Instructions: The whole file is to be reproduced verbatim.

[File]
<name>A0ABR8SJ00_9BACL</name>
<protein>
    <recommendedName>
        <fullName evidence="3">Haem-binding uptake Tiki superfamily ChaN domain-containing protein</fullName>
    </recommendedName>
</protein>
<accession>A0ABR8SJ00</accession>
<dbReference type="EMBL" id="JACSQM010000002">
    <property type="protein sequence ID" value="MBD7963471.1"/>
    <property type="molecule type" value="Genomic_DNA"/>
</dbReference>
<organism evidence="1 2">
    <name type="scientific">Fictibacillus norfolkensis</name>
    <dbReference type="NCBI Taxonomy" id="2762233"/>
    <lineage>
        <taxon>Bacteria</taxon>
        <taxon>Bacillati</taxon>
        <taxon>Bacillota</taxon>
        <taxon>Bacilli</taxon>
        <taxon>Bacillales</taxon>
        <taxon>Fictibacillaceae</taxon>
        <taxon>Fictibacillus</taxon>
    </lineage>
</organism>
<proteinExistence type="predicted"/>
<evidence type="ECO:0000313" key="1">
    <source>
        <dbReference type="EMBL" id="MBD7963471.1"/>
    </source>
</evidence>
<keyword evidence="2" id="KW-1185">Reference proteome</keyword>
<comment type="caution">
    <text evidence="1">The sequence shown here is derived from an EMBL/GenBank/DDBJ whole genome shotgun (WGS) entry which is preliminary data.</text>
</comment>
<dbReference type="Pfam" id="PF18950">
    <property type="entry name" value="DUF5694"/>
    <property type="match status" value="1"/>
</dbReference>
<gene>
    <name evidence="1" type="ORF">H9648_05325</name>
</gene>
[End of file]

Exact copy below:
<name>A0ABR8SJ00_9BACL</name>
<protein>
    <recommendedName>
        <fullName evidence="3">Haem-binding uptake Tiki superfamily ChaN domain-containing protein</fullName>
    </recommendedName>
</protein>
<accession>A0ABR8SJ00</accession>
<dbReference type="EMBL" id="JACSQM010000002">
    <property type="protein sequence ID" value="MBD7963471.1"/>
    <property type="molecule type" value="Genomic_DNA"/>
</dbReference>
<organism evidence="1 2">
    <name type="scientific">Fictibacillus norfolkensis</name>
    <dbReference type="NCBI Taxonomy" id="2762233"/>
    <lineage>
        <taxon>Bacteria</taxon>
        <taxon>Bacillati</taxon>
        <taxon>Bacillota</taxon>
        <taxon>Bacilli</taxon>
        <taxon>Bacillales</taxon>
        <taxon>Fictibacillaceae</taxon>
        <taxon>Fictibacillus</taxon>
    </lineage>
</organism>
<proteinExistence type="predicted"/>
<evidence type="ECO:0000313" key="1">
    <source>
        <dbReference type="EMBL" id="MBD7963471.1"/>
    </source>
</evidence>
<keyword evidence="2" id="KW-1185">Reference proteome</keyword>
<comment type="caution">
    <text evidence="1">The sequence shown here is derived from an EMBL/GenBank/DDBJ whole genome shotgun (WGS) entry which is preliminary data.</text>
</comment>
<dbReference type="Pfam" id="PF18950">
    <property type="entry name" value="DUF5694"/>
    <property type="match status" value="1"/>
</dbReference>
<gene>
    <name evidence="1" type="ORF">H9648_05325</name>
</gene>